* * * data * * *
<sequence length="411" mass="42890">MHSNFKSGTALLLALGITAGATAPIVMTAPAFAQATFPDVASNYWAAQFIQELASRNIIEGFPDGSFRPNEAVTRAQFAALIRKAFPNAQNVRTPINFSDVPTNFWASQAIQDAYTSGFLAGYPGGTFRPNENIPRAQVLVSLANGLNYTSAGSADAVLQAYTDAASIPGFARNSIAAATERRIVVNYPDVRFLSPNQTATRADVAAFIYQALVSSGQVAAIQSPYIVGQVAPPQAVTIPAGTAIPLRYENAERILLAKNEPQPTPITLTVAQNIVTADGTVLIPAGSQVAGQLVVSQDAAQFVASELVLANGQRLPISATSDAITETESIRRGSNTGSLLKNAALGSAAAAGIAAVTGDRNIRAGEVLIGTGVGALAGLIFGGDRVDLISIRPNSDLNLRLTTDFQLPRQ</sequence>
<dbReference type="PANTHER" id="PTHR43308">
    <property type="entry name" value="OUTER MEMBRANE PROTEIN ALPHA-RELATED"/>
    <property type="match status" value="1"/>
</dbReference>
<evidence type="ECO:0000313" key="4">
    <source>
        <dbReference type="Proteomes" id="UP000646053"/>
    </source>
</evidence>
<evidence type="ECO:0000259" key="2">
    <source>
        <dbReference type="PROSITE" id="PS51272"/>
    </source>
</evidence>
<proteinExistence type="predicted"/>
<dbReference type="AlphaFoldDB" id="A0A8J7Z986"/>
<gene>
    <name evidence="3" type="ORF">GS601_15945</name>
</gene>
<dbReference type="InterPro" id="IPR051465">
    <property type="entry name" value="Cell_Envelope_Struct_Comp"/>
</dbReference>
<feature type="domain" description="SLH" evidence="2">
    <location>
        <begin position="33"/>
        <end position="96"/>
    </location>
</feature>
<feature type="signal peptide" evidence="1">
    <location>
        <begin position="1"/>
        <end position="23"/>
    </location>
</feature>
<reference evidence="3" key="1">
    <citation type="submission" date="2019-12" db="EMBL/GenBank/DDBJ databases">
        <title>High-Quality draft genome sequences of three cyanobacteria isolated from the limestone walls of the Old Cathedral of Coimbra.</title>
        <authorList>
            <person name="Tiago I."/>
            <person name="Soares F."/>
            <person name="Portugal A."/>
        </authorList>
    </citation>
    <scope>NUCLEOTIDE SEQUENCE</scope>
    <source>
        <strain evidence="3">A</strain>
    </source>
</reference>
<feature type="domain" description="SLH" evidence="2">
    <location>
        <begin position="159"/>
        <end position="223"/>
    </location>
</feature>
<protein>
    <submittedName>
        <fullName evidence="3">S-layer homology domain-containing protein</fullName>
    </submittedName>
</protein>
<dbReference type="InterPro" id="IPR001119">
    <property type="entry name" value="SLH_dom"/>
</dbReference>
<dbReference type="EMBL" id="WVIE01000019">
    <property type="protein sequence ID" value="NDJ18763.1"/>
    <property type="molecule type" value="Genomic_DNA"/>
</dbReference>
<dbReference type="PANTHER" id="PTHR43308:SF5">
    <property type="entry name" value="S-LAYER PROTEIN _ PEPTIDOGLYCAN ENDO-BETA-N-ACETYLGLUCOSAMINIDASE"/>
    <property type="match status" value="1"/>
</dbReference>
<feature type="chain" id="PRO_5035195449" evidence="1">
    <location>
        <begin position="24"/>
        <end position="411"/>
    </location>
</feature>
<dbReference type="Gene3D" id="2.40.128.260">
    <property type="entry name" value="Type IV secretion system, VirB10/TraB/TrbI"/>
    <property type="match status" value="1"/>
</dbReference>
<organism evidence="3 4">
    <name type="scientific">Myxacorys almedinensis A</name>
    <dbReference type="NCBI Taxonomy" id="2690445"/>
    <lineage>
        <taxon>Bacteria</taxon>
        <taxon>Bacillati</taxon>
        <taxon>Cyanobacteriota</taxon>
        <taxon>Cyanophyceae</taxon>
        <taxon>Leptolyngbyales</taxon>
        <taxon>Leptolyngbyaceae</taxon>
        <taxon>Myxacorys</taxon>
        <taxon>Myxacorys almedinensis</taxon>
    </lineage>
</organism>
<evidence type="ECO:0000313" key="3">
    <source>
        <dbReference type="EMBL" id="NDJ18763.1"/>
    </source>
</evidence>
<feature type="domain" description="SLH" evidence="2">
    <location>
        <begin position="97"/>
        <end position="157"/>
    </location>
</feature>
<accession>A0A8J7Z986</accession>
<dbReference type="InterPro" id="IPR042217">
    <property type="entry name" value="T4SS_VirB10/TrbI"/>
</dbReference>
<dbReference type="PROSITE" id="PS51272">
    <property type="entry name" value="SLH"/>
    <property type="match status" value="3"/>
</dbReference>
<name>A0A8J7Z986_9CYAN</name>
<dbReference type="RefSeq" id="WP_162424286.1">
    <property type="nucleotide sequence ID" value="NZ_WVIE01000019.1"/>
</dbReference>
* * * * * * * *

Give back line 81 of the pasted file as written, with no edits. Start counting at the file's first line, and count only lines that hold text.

</dbReference>